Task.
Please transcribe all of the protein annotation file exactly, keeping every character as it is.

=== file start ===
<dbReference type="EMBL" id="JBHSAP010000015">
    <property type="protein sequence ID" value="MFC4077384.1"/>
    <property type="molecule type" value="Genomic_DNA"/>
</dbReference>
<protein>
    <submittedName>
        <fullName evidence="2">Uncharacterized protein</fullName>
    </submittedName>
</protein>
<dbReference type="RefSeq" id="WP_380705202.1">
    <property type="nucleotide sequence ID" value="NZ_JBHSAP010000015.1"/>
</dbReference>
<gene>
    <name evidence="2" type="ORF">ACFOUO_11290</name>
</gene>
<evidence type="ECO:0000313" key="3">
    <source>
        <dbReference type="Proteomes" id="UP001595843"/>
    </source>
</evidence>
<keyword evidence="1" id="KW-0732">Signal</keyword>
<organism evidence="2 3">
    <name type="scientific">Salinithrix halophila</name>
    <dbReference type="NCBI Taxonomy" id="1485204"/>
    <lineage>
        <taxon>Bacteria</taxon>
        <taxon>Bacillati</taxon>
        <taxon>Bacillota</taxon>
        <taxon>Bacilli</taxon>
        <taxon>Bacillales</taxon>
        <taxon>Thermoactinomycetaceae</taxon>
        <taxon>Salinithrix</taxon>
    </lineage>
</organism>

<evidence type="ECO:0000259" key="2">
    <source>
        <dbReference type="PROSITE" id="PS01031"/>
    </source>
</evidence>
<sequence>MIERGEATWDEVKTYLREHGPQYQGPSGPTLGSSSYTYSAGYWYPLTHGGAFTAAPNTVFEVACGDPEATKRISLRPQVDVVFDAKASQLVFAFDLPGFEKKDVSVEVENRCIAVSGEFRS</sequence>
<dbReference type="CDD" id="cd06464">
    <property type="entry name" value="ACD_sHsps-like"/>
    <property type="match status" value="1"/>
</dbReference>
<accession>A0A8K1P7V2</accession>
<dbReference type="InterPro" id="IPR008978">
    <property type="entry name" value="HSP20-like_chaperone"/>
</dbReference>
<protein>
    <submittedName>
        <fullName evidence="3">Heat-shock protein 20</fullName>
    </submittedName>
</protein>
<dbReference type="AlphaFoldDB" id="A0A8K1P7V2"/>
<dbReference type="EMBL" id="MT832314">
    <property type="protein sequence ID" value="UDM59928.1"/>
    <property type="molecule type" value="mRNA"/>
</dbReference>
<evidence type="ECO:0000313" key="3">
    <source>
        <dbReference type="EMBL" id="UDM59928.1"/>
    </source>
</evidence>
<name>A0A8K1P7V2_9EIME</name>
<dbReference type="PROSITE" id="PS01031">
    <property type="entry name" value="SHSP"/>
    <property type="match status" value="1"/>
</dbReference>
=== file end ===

<dbReference type="EMBL" id="JBHSAP010000015">
    <property type="protein sequence ID" value="MFC4077384.1"/>
    <property type="molecule type" value="Genomic_DNA"/>
</dbReference>
<protein>
    <submittedName>
        <fullName evidence="2">Uncharacterized protein</fullName>
    </submittedName>
</protein>
<dbReference type="RefSeq" id="WP_380705202.1">
    <property type="nucleotide sequence ID" value="NZ_JBHSAP010000015.1"/>
</dbReference>
<gene>
    <name evidence="2" type="ORF">ACFOUO_11290</name>
</gene>
<evidence type="ECO:0000313" key="3">
    <source>
        <dbReference type="Proteomes" id="UP001595843"/>
    </source>
</evidence>
<keyword evidence="1" id="KW-0732">Signal</keyword>
<organism evidence="2 3">
    <name type="scientific">Salinithrix halophila</name>
    <dbReference type="NCBI Taxonomy" id="1485204"/>
    <lineage>
        <taxon>Bacteria</taxon>
        <taxon>Bacillati</taxon>
        <taxon>Bacillota</taxon>
        <taxon>Bacilli</taxon>
        <taxon>Bacillales</taxon>
        <taxon>Thermoactinomycetaceae</taxon>
        <taxon>Salinithrix</taxon>
    </lineage>
</organism>

<evidence type="ECO:0000259" key="2">
    <source>
        <dbReference type="PROSITE" id="PS01031"/>
    </source>
</evidence>
<sequence>MIERGEATWDEVKTYLREHGPQYQGPSGPTLGSSSYTYSAGYWYPLTHGGAFTAAPNTVFEVACGDPEATKRISLRPQVDVVFDAKASQLVFAFDLPGFEKKDVSVEVENRCIAVSGEFRS</sequence>
<dbReference type="CDD" id="cd06464">
    <property type="entry name" value="ACD_sHsps-like"/>
    <property type="match status" value="1"/>
</dbReference>
<accession>A0A8K1P7V2</accession>
<dbReference type="InterPro" id="IPR008978">
    <property type="entry name" value="HSP20-like_chaperone"/>
</dbReference>
<protein>
    <submittedName>
        <fullName evidence="3">Heat-shock protein 20</fullName>
    </submittedName>
</protein>
<dbReference type="AlphaFoldDB" id="A0A8K1P7V2"/>
<dbReference type="EMBL" id="MT832314">
    <property type="protein sequence ID" value="UDM59928.1"/>
    <property type="molecule type" value="mRNA"/>
</dbReference>
<evidence type="ECO:0000313" key="3">
    <source>
        <dbReference type="EMBL" id="UDM59928.1"/>
    </source>
</evidence>
<name>A0A8K1P7V2_9EIME</name>
<dbReference type="PROSITE" id="PS01031">
    <property type="entry name" value="SHSP"/>
    <property type="match status" value="1"/>
</dbReference>